“We are dealing with the diseases people get when the society is rich enough to have dealt with malnutrition and poor sanitation: heart disease, diabetes, mental illness. These used to be labeled wrongly rich people’s diseases.”

In “The Status Syndrome,” Marmot documents decades of studies from all over the globe that consistently show that there is what he refers to as a social gradient in health. The final report of the World Health Organization Commission on Social Determinants of Health published in 2008, of which Marmot was the chairperson, presented the conclusions this way:

“The Commission takes a holistic view of the social determinants of health. The poor health of the poor, the social gradient in health within countries, and the marked health inequities between countries are caused by the unequal distribution of power, income, goods, and services, globally and nationally, the consequent unfairness in the immediate, visible circumstances of people’s lives — their access to health care, schools, and education, their conditions of work and leisure, their homes, communities, towns, or cities — and their chances of leading a flourishing life. Together, the structural determinants and conditions of daily life constitute the social determinants of health and are responsible for a major part of the health inequities between and within countries.”

For critical emphasis, please note the final line of this last paragraph:

“The structural determinants and conditions of daily life constitute the social determinants of health and are responsible for a major part of the health inequities between and within countries.”

It is truly eye opening to peruse some of the relevant research findings from the past decades of Marmot’s work:

  • For each mile traveled on the subway from downtown Washington D.C. to Montgomery County, Maryland, life expectancy rises about a year and a half.(a 20-year difference from first to last stop – about 30 miles)
  • The higher the educational level reached, the longer people are likely to live and the better their health is likely to be.
  • Academy Award winning actors and actresses live on average four years longer than their costars and actors who were nominated but did not win. (This is about the same life extension that would occur if death from heart disease were reduced to 0.)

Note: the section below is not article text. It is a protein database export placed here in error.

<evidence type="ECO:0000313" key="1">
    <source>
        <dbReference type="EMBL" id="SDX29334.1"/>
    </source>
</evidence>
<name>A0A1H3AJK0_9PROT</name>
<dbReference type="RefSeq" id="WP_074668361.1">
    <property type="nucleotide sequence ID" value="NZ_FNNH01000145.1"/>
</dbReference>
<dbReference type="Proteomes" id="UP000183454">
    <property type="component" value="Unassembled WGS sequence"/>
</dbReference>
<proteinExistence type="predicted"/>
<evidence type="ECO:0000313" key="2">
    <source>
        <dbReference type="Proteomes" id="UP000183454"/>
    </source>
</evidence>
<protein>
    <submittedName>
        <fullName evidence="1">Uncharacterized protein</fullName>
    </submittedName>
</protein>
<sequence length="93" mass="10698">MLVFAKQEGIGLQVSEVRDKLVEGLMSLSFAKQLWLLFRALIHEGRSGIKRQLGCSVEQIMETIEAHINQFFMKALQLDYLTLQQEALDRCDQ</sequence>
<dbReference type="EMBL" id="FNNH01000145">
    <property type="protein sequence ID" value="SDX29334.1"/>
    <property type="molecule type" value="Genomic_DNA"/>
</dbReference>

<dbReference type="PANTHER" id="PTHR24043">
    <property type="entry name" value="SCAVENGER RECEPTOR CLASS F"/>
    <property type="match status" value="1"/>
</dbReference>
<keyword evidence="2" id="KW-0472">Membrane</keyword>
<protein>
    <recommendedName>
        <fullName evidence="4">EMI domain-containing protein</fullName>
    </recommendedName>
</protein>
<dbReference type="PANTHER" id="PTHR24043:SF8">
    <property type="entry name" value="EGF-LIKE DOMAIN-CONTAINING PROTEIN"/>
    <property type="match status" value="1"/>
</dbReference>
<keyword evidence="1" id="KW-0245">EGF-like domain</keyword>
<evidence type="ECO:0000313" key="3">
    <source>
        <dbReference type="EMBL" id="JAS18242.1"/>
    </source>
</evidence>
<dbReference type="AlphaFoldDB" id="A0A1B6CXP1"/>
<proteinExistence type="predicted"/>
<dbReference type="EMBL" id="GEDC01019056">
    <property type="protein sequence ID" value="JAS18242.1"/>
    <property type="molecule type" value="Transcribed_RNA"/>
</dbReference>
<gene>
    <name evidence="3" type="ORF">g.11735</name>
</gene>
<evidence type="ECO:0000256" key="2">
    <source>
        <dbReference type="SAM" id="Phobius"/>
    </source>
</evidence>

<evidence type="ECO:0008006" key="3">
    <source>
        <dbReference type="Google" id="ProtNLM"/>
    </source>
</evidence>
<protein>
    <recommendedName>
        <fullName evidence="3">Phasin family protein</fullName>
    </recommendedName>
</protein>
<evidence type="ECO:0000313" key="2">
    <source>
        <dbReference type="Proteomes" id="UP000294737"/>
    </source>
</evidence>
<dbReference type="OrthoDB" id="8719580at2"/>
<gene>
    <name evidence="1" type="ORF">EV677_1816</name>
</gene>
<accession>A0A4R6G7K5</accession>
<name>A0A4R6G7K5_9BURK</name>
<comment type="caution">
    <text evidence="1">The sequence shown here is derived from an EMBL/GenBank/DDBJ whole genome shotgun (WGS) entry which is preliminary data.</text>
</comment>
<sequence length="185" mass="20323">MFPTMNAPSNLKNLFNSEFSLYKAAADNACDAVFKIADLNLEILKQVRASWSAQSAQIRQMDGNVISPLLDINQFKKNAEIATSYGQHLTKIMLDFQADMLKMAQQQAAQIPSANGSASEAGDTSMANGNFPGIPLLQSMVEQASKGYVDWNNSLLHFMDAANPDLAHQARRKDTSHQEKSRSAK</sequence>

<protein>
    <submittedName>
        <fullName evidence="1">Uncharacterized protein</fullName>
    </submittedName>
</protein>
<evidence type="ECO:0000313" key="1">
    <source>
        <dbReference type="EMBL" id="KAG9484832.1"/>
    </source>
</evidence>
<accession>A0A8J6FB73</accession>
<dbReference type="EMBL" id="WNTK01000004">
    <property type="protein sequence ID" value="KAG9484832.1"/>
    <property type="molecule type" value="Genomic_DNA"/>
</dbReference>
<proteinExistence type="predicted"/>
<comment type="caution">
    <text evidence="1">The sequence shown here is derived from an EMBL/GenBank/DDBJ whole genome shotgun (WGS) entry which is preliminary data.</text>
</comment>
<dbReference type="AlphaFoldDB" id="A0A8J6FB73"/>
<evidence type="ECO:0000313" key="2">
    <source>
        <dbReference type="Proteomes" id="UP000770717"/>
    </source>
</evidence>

• In industrial, office-based jobs, men at the bottom of the office hierarchy have (at ages 40-64), four times the risk of premature death of the administrators on the top of the hierarchy.
  • The greater degree of income inequality in a country, the higher the infant mortality rate and the lower the life expectancy even after taking the country’s average income into account.
  • Countries with high degrees of income inequality have higher homicide rates. The same is true for cities in the United States and also true for neighborhoods within big cities such as Chicago.
  • People whose jobs involve high demands and low control have a much greater risk of heart disease and depressive symptoms than those in jobs with more control.
  • Married people have lower premature mortality than single people.
  • Despite considerable westernization of diet and lifestyle, continued widespread cigarette smoking and increasing blood cholesterol levels in Japan, rates of heart disease are low and going down, not up.
  • Japanese people who migrated to Hawaii and then California had increased heart disease rates the farther they went from home, but this was independent of plasma cholesterol, blood pressure, and smoking patterns.
  • Whether they are rich (such as Japan) or relatively poor (such as the province of Kerala in India and the country of Costa Rica), societies that are socially inclusive have good health.
  • Men with the most control over their work conditions have half the risk of heart attacks as men with the least control, independent of smoking, cholesterol, blood pressure, and weight.
  • Traditional biomedical risk factors such as smoking, cholesterol, blood pressure, blood sugar, etc., account for less than one-third of the social gradient in mortality from heart disease.
  • The lower the social position, the higher the risk of heart disease, stroke, lung diseases, diseases of the digestive tract, kidney diseases, HIV-related disease, tuberculosis, suicide, and other “accidental” and violent deaths, even after traditional risk factors are taken into account.

Perhaps what is most particularly striking about this social gradient — what Marmot refers to as “The Status Syndrome” — is that it operates independently of traditional risk factors and absolute levels of wealth, within and between countries, and across gender, age, and racial lines. Like the poor soul on that desolate island, our physical and mental health are deeply affected by the context of our lives and specifically by how we compare to those around us in terms of our social connectedness and our ability to fully take part in the society in which we live. Although the diseases that people suffer and die from in underdeveloped nations differ from those in wealthier nations, the process in “advanced” countries such as ours has much more in common than it might seem at first blush. We know that with infectious disease, anything that weakens the host increases the likelihood of getting sick — so too it seems with the diseases that plaque more affluent, developed nations. Marmot summarizes the research findings:

“The circumstances in which we live — that foster autonomy and control over life, love, happiness, social connectedness, riches that are not measured by money — affect illness. It is precisely because these benefits of life are doled out unequally in society that we have inequalities in health and death. Life and death are not opposites; they are intimately related.” …These social inequities in health — the social gradient — are not a footnote to the ‘real causes’ of ill health in countries that are no longer poor; they are the heart of the matter.”

The power of this finding is further illustrated by the following chart:

Determinants of Population Health